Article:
Now back home in the United States, Larry Warbasse is busy building up the miles as he trains ahead of next season. The American thought that his career might be coming to an end this year, but AG2R Citroën offered him a two-year extension and now Warbasse has his sights on winning Grand Tour stages in 2021 and racing with one of the most impressive Classics lineups in the WorldTour.
Cyclingnews: Larry, you’re back in the US now after a whirlwind season that involved lockdowns, contract worries, a Giro d’Italia, and a positive test for COVID-19, but how does it feel to be back home?
Larry Warbasse: I’ve been training for about six weeks now and it’s not going too bad. It’s been a bit of a slower start than previous years because I finished so late and because there’s no Tour Down Under but it’s been a crazy year, that’s for sure.
CN: The season started for you back in January at the Tour Down Under, but can you break down the year you’ve had into blocks?
LW: I had built up to Australia and I was looking forward to the Giro and riding with Romain Bardet in May. We did Australia, and while it didn’t go exactly as planned it was still a nice experience. Then I was at the UAE Tour and everyone saw what happened there [ed. the race was cut short after an outbreak of COVID-19 while teams were forced to remain in their hotels for several days]. That was a big scare at the time because there was so much unknown. No one knew if we’d be stuck there or not and it was only for a couple of days, but that was a really stressful few days for most of us. We realized that this would derail our spring racing and sure enough that’s exactly what happened.
I came back to France and then went to altitude to get ready for the next block of racing but the next block of racing did not happen. I realized it wasn’t going in a good way and managed to get a ticket home to the US.
CN: How did you feel going home at that point because so much of the season was still up in the air and you were still to sign a deal for 2021?
LW: That was a big shock for me as I haven’t spent much time during the season in the US since being a pro or even since around high school. I had nothing else to do so just invested everything that I had into cycling and I tried to use it as an opportunity to change myself as a rider. I trained the house down and probably trained harder than I’ve ever trained before. When I came back to Europe I was at a higher level. The Giro was probably the highlight for me and it was nice to feel good in the races but I forget about the part when I tested positive for COVID because that was another bit that was annoying.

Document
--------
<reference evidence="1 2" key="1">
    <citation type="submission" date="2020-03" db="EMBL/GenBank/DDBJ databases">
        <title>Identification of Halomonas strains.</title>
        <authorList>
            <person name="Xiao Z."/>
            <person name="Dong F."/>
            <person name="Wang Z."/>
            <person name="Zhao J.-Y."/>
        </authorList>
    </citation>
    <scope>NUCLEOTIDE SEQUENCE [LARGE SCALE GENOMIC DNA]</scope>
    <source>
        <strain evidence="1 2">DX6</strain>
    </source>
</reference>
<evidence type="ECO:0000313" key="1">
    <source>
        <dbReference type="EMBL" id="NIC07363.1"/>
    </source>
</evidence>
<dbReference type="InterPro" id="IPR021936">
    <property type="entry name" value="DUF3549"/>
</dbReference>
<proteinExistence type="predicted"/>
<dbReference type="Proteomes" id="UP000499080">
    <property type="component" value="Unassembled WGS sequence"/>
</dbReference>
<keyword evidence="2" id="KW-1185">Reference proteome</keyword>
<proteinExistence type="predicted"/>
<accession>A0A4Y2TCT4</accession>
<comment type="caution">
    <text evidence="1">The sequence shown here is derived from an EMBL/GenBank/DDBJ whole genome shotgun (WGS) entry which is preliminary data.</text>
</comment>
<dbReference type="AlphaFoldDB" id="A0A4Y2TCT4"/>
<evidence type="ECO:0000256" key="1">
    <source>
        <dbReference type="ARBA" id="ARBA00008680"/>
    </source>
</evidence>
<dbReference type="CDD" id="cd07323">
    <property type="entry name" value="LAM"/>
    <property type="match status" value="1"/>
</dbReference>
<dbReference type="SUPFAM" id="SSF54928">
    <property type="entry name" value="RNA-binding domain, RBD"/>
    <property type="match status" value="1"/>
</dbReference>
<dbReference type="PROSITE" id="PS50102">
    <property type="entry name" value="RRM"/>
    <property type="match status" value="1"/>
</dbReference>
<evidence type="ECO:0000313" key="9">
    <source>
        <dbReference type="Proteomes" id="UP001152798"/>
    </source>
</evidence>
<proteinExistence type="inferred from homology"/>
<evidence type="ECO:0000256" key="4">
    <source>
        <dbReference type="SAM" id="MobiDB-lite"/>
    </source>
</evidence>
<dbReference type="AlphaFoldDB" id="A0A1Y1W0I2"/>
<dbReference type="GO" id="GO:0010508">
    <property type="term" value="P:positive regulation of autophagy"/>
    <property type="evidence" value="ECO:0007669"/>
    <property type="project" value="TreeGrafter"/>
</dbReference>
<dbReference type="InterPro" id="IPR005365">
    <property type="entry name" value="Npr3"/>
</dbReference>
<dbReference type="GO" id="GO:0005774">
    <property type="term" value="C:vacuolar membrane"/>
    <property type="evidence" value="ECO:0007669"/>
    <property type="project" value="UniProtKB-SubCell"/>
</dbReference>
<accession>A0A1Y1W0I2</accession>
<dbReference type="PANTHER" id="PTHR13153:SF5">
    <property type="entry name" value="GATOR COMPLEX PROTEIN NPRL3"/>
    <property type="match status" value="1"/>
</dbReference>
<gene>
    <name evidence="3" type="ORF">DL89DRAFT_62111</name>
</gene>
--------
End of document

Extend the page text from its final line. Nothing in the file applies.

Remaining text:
CN: Did you really believe that your career could have come to an end at the turn of the year?
LW: I said to myself that if this was the end of my career, then I’ve had a good run. There was no reason for me to think that I would be spared from the same trials and tribulations as some of the other people affected by the pandemic. So many people lost their jobs and I thought if that’s what happens to me, then that’s what happens. Absolutely I felt that I might not have a ride for next year. Half the teams were looking like they were going to disappear. It was actually when I was back in the US that I got a call from the team and they said they wanted to renew my contract. That was awesome and such a nice show of confidence. It made me want to really give my best for the team to repay their support and faith in me.
CN: Then you came back and raced in August and enjoyed a decent block of racing.
LW: Well the heat in those early races really crushed me, but at Tirreno-Adriatico, I really found my legs and it was a different racing situation for me because I wasn’t used to being there in the finals. I made a few mistakes because I forgot what that was like but I was happy with how that race went and how the Giro went as well.
CN: There are lots of changes for next year with Bardet and several others leaving, while at the same time Ben O’Connor, Greg Van Avermaet, and Bob Jungels are coming on board. It’s a dramatic roster change.
LW: It’s really exciting. Romain is an awesome guy and I’m glad that I had the pleasure of racing with him. We’re still friends and we’ll still train together at times as he comes down to Nice at times but it’s a total change, almost of the spirit of the team, because now they’re going all-in for the Classics. With Greg, Oliver [Naesen], and Bob it’s going to be one of the biggest hitters for a Classics team. That’s going to be cool to see, and hopefully, I’ll get to do some races with those guys. Not Flanders or Roubaix but I hope to race with them from time to time and be part of it. It’s a cool team with a lot to race for. It will be really cool to see and hopefully, they can give the likes of QuickStep a run for their money.
CN: What role will you take on with the team next year because you’re now one of their most experienced climbers?
LW: We have quite a few climbers leaving so I think that I might be a bit more senior in the team now, so maybe I’ll take more of mentorship role for some of the younger guys. I’ll have more of an open schedule and I’m looking forward to it. I don’t know how much my role will change but I’m really looking forward to the season. I think that I’ll start in Valencia and then head to the Giro later but I should find out my full plan later this week.
CN: What are your personal goals for the coming season?
LW: Winning a stage of the Giro would be my biggest aim or winning some other races, which would be nice. I wasn’t too far off that level this year and if I had gotten into a few more good scenarios then maybe I would have had a chance. I think that building on this year, that would be my biggest goal. If I can try and win another WorldTour race that would be nice. Winning races is just another level of satisfaction.
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